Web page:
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Soil: A Novel by Jamie Kornegay

Soil: A Novel

by Jamie Kornegay

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575207,436 (3.29)1



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The things I liked about this book, I really liked. Loved even. Kornegay is a fabulous writer. His word choices are spot on. The main character's decent into paranoia is fascinating and the setting the author creates is haunting and real. I got bogged down in the middle but plowed on intrigued enough to wonder about the ending. By the end of the story, I despised every single character and felt there was no resolution. I prefer a little grit in a tale, and I don't like a nice, neat ending, but by the end of this book I mostly felt annoyed. Of course, maybe that was the author's intention. ( )
  TBoerner | Mar 22, 2017 |
A paranoid man + Global warming +Minor Flood = one incredibly, painfully boring book. It is books like this, that get a ton of press and praise, that turn people off from reading. ( )
  zmagic69 | Apr 8, 2016 |
A debut novel in the best tradition of the literary Southern Gothic, this dark tragicomedy held me in a dreadful grip right to the end. ( )
  MsRoux | Mar 21, 2016 |
there are more than a few areas where Soil shines, from the highly detailed description of the land and surroundings of a Mississippi flood basin, to the dark, Southern gothic miasma that leaves a film over each chapter.

As debuts go, Jamie Kornegay has displayed a refined talent for writing, and I look forward to watching this author grow. His writing at times reminded of Faulkner, but where Faulkner would leave spaces that challenged the reader's capacity to understand the meaning, Jamie Kornegay left me with more questions than answers. Highly recommended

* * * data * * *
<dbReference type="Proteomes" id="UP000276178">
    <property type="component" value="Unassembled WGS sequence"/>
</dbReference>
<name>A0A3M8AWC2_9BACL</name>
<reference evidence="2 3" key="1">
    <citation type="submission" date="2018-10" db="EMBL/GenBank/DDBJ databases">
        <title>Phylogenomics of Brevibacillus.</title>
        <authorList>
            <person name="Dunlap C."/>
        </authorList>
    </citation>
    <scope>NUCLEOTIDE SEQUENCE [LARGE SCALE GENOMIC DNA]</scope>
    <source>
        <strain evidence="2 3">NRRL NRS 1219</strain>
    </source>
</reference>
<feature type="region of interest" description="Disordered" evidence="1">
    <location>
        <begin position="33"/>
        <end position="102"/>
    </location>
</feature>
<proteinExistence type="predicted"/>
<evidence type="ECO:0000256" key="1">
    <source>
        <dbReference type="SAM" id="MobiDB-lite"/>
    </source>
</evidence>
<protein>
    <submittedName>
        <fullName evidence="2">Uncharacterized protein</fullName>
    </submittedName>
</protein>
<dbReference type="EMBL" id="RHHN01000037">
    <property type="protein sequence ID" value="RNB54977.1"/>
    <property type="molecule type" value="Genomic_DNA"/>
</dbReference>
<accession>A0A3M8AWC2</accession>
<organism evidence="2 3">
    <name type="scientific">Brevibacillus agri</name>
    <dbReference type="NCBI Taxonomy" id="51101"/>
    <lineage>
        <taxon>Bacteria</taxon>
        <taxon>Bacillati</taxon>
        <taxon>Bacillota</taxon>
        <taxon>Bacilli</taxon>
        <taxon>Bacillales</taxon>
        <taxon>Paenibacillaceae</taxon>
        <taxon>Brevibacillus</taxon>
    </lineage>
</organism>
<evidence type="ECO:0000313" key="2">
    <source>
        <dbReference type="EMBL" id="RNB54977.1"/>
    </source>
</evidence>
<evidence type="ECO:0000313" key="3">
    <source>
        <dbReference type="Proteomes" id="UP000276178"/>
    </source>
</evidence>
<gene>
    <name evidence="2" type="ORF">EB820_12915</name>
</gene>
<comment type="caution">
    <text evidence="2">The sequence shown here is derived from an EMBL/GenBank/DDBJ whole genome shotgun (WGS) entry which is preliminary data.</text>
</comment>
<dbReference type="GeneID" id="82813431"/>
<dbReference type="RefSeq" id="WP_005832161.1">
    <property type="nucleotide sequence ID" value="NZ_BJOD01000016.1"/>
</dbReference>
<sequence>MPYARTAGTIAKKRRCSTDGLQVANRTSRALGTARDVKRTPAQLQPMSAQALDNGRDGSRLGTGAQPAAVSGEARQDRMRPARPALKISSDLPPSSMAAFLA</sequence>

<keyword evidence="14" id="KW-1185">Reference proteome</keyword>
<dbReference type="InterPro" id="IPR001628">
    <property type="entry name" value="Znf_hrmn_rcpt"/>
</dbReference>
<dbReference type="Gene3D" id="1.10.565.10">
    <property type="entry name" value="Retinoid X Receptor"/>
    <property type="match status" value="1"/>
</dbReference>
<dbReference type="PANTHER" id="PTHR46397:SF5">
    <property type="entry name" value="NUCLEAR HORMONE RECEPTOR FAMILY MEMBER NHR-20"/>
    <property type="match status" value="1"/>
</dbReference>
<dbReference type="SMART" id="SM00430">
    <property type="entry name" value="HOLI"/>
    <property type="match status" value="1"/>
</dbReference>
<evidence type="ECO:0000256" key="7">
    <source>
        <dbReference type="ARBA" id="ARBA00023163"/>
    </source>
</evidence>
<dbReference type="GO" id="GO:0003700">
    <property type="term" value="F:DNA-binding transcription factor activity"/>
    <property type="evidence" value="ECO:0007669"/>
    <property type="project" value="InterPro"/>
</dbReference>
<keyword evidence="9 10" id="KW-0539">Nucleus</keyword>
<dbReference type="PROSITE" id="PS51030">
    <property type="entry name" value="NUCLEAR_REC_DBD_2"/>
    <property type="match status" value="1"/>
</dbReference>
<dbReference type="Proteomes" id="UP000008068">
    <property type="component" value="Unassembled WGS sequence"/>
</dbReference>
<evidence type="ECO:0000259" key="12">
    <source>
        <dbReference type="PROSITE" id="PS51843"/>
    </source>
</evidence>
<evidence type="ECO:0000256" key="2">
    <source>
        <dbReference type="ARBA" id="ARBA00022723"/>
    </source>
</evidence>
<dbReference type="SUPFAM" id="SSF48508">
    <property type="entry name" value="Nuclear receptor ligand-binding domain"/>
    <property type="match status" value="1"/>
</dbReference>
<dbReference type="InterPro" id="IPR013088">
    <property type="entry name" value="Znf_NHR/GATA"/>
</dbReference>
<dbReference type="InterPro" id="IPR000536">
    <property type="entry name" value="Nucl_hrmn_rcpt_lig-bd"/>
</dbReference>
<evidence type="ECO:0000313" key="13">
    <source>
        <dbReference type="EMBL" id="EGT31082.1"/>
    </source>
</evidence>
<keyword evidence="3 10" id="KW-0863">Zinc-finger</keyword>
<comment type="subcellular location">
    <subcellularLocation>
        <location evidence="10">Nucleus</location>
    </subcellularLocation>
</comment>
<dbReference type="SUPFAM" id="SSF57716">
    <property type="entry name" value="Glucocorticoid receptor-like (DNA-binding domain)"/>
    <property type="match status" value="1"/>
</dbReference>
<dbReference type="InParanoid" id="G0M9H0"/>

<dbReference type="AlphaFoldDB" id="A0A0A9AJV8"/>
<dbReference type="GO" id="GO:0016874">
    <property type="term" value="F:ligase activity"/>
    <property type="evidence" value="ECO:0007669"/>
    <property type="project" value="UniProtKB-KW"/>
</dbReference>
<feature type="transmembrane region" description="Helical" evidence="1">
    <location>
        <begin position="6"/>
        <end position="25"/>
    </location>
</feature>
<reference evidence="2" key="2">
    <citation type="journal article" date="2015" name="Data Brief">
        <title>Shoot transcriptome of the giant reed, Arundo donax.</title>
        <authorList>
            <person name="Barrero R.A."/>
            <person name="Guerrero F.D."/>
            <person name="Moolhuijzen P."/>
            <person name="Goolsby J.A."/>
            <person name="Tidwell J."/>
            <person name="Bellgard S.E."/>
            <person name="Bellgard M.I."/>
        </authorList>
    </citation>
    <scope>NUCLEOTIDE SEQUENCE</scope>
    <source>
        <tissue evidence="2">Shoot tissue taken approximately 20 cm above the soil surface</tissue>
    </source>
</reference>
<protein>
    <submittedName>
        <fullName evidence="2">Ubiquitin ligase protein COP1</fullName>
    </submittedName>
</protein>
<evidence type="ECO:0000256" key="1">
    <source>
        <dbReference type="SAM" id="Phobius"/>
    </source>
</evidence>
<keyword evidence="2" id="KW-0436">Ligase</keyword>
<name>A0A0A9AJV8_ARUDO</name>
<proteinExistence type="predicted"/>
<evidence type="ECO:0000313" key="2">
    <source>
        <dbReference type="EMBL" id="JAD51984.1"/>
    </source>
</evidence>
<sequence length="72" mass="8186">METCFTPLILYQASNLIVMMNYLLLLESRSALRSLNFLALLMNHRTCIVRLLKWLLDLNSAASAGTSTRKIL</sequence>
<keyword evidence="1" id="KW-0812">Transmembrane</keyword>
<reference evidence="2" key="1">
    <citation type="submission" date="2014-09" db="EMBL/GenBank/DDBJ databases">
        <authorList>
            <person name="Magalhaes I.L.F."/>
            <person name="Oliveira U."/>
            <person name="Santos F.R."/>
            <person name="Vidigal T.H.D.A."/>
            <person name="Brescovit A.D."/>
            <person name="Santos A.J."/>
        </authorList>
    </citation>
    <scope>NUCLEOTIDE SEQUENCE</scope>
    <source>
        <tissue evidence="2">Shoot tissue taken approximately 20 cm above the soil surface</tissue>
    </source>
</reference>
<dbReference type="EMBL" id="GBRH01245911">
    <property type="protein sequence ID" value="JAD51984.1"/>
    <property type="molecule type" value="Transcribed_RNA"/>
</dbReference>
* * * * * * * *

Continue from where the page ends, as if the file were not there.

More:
Read the complete review on The Thugbrarian Review @ http://wp.me/p4pAFB-v2 ( )
  Archivist13 | Jul 28, 2015 |
3.5 stars

I just read a book called Judging a Book by Its Lover, in which Lauren Leto provides five-word slogans to summarize books by a variety of classic and contemporary authors. (My favorite: William Faulkner's The Sound and the Fury = "Dilsey saved all their asses.") My five-word summary of Jamie Kornegay's Soil? Crime and Punishment in Mississippi.

To be fair, Kornegay expects the comparison; at one point, we learn that our protagonist, Jay Mize, has "a dog-eared Dostoevsky" on his bookshelf. Unlike Raskolnikov, however, Jay hasn't actually killed anyone, so his building paranoia, lacking any grounding in a guilty conscience, appears to be the product of mental illness. Narratives about the mentally ill can be interesting, as Soil is, but they generally do not lead the reader to identify with or inhabit the skin of a character in the way that great literature does. At bottom, Soil doesn't ask anything of the reader; it is the reading equivalent of an episode of Hoarders.

The reader's attempt to relate to Jay is further hampered by a massive sub-plot in which one of Jay's suspected pursuers, Sheriff's Deputy Danny Shoals, falls in lust with Jay's estranged wife Sandy. (The explanation for Shoals's vanity license plate, SUGAR, is particularly cringe-inducing.) While Shoals's pursuit of his wife does lend credence to Jay's advancing paranoia, Kornegay could have accomplished his purpose without all of the details about Shoals's sexual proclivities.

At the beginning of the book, we are charmed by Jay's obsession with the soil, with his desire to create the best environment in which to grow food after what he sees as the coming environmental apocalypse. By the end, however, we are merely dispassionate observers of a crumbling mind.

TRIGGER WARNING: Dogs were killed during the writing of this book.

I received a free copy of Soil through NetGalley in exchange for an honest review. ( )
  BrandieC | Mar 10, 2015 |
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Not in his right mind after his wife and son leave him, environmental scientist Jay Mize discovers a corpse on his property and, believing that he is being framed, tries to dispose of the body without telling the authorities.

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